Historical Astronomy

The Changinging View of our Solar System


The early View of our Solar System  (Ptolemy Model)

Aristotle was a Greek philosopher who lived from 384 to 322 B.C.  Aristotle tried to understand and explain the world around him through philosophy rather than science.  According to Aristotle, the earth stood still at the center of the universe.  The moon, and stars circled the earth in celestial spheres.  Around 140 A.D. Plolemy developed a mathematical model to support the teachings of Aristotle.  The Plolemic model put the earth at the center and the heavenly bodies moved perfectly in spheres around the earth.  To explain the sometimes backward retrograde motion of the planets, Plolemy's model contained wheels within wheels known as epicycles. 


As the centuries passed, there were more errors with the Plolemy model when it came to predicting the location of the planets and eclipses.


Nicholas Copernicus  1473-1543

Copernicus was born in what is now Poland and at the age of 34 wrote a pamphlet that contained the idea that the sun not the earth was the center of the universe.  The earth rotated on its axis and revolved around the sun.  While the Copernicus model was not totally accurate, this heliocentric (sun centered) view was correct. 



Johannes Kepler 571-1630

Kepler was born in Germany where he studied to become a Lutheran pastor.  As a college student, Kepler had become a believer in the Copernican model of the solar system.  Kepler took the Copernican model one more step by speculating that the reasons for the spacing of the planetary orbits was due to the architecture of the heavens.  Kepler thought the planets orbit the sun in the five regular solids: the cube, tetrahedron, dodecahedron, icosahedron, and octahedron.  Unfortunately for Kepler, these orbital shapes did not match the detailed planetary observations of Tycho Brahe.  By studying Tycho's data on the location of the planets, Kepler determined the planets must follow elliptical orbits around the sun.  This led to Kepler's three laws.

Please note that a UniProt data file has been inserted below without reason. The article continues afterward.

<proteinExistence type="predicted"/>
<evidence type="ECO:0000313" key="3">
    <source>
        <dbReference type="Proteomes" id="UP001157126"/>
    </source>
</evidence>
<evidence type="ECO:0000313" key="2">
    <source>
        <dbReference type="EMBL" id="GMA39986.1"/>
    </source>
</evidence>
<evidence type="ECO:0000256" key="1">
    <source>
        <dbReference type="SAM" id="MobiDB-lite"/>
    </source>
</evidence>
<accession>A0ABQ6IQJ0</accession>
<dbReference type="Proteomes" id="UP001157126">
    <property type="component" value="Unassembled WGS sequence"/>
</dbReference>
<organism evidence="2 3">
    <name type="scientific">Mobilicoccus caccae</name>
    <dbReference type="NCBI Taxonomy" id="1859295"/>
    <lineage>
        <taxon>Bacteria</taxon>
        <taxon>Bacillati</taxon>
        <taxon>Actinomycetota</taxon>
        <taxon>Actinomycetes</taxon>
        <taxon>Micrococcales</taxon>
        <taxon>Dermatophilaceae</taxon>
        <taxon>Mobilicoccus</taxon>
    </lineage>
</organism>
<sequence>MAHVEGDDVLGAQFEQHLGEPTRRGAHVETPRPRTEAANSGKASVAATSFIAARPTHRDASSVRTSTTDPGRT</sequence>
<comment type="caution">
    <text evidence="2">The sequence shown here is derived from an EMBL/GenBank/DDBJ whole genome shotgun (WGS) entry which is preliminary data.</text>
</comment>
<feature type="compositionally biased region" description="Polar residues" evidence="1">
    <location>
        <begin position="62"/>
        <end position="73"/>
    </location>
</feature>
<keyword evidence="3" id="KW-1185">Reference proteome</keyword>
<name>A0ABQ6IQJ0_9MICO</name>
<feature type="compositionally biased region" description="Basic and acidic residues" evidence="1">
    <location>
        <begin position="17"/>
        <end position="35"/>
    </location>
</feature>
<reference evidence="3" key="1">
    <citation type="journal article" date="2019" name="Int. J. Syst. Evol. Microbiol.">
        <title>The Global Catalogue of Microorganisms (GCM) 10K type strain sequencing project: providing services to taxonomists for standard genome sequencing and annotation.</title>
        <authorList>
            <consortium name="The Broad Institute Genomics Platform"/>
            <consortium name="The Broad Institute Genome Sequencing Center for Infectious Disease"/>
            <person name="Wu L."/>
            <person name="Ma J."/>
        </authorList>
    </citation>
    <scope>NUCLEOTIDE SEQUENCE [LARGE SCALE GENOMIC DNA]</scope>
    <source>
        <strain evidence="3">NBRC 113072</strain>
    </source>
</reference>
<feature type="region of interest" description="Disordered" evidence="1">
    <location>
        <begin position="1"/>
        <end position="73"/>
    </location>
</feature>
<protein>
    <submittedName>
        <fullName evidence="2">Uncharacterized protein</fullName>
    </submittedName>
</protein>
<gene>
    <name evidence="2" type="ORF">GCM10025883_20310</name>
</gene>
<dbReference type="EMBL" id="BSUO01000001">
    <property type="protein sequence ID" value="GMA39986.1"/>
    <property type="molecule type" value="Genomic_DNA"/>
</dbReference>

Keplers Laws

1.  The planets orbit the sun in elliptical orbits with the sun at one focus. 

2.  A line from the planets to the sun sweeps out equal areas in equal times. This means that when a planet is closer to the sun, it orbits faster.

3. The planet's orbital period squared is proportional to its average distance from the sun cubed. 



Galileo Galilei 1564-1642

Copernicus, Kepler, Tycho, and Galileo were all important mathematicians and astronomers but Galileo was the only one to use a telescope in his study of the heavens.  Born in Italy, Galileo lived during the same time as Kepler and Tycho.  While Galileo did not invent the telescope, he was the first to use this new instrument to study the night sky.  Some of his discoveries include; Venus going through phases, four satellites orbiting the planet Jupiter, and spots on the sun's surface.  These discoveries led Galileo to the Copernican solar system with the sun at the center.  Because of his teachings, Galileo was sentenced to life imprisonment and was held in confinement at his villa. 



Isaac Newton 1642-1726

Newton was born in the English village of Woolsthorpe on Christmas day, eleven months after the death of Galileo.  Many consider Newton to be the greatest scientist of all time.  Some of his contributions include the invention of differential calculus, three laws of motion, and the reflector telescope.  Newton's laws of motion and gravity can be used to calculate the velocity to put a satellite in motion around another moon or planet. 
























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